Welsh Terrier

Welsh Terrier
  • Category SizeSmall
  • SheddingLittle
  • Grooming RequirementsMore than once a week
  • Alone1 to 3 hours
  • Other PetsMedium
  • VocalNot too noisy
  • AllergiesNo
  • Suitability As GuardLow
  • Dog Group Kennel ClubTerrier


Small, compact, sturdy-looking dogs, 'Welshies' are also smart and workmanlike. They have wiry, hard coats and stand squarely right up on their toes. Welsh Terriers are either black and tan, or black grizzle and tan. Adults are 39cm or under in height and weigh 9-9.5kg.


Some historians think that the Welsh Terrier dog breed is a direct link to the Old English Black and Tan (or the Broken-Coated Terrier) but there are lengthy Welsh pedigrees that would imply that the breed is not a descendant of the now extinct English breed. In 1737, residents in Carnarvonshire were said to pride themselves on the purity of their Welsh Terriers. Indeed, the breed was known as the Carnarvonshire Welsh Terrier. For over two and a half centuries this breed was used for pack hunting of otters and badgers and was given separate recognition in 1885 in England.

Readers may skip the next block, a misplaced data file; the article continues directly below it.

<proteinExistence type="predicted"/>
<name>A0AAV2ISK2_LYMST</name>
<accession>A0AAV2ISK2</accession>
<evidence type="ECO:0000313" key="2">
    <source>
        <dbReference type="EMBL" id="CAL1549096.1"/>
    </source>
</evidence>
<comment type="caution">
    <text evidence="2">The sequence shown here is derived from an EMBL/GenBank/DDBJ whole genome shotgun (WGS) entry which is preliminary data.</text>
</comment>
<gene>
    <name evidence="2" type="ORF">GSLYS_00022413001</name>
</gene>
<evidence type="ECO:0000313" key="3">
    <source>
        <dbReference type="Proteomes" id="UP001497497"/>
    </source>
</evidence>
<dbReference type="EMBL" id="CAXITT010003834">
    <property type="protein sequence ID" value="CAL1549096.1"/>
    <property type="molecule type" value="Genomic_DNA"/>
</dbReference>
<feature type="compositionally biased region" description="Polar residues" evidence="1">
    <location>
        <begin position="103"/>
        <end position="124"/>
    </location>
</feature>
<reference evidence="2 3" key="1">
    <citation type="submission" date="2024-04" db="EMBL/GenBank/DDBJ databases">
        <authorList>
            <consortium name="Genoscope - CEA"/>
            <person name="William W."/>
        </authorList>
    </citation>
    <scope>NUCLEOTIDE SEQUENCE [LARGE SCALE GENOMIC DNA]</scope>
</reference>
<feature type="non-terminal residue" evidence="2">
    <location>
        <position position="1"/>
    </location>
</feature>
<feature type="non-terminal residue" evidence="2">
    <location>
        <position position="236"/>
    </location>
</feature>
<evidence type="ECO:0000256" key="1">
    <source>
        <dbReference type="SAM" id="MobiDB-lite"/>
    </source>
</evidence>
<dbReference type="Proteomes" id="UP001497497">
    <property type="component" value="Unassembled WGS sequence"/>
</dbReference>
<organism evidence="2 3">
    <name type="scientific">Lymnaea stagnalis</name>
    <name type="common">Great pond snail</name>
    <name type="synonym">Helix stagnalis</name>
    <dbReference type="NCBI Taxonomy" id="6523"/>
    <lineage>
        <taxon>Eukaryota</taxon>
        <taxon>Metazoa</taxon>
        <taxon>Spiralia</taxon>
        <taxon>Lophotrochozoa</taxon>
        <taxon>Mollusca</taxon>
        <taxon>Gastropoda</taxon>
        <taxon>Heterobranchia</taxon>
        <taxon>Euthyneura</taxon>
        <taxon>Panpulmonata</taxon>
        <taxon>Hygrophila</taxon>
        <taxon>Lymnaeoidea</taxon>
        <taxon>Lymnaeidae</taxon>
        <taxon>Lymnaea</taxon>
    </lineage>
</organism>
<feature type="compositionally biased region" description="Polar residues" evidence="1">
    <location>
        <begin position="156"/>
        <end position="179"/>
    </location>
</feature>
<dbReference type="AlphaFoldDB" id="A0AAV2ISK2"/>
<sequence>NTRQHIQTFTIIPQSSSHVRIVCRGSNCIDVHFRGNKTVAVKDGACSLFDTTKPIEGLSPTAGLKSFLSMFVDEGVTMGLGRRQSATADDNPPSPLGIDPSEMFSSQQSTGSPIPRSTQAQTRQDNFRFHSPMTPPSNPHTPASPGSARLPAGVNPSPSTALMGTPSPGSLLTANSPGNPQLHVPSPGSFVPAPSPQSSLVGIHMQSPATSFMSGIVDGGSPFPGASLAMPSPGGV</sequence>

A Welsh Terrier is an active, cheerful dog that is intelligent and affectionate. They bond very closely with their families and are playful and fun, although they can be somewhat reserved with strangers. If introduced to cats when young, they will accept them willingly. If not, they will have a tendency to chase them. They are often happiest being the only dog in the household!


The Welsh Terrier can suffer from inherited eye conditions. Testing is available.


Welsh Terriers are full of energy! They appear untiring and always ready to gallop off and play. As they adore swimming, care must be taken when water is about. Yet, if you are unable to give them their normal exercise upon occasion, they will accept matters without a fuss. Adults will need at least an hour's daily exercise but will happily accept more.


Small dogs have a fast metabolism, meaning they burn energy at a high rate, although their small stomachs mean that they must eat little and often. Small-breed foods are specifically designed with appropriate levels of key nutrients and smaller kibble sizes to suit smaller mouths. This also encourages chewing and improves digestion.


Welsh Terriers need their coats plucked two or three times a year. Brushing and combing should be done two or three times a week.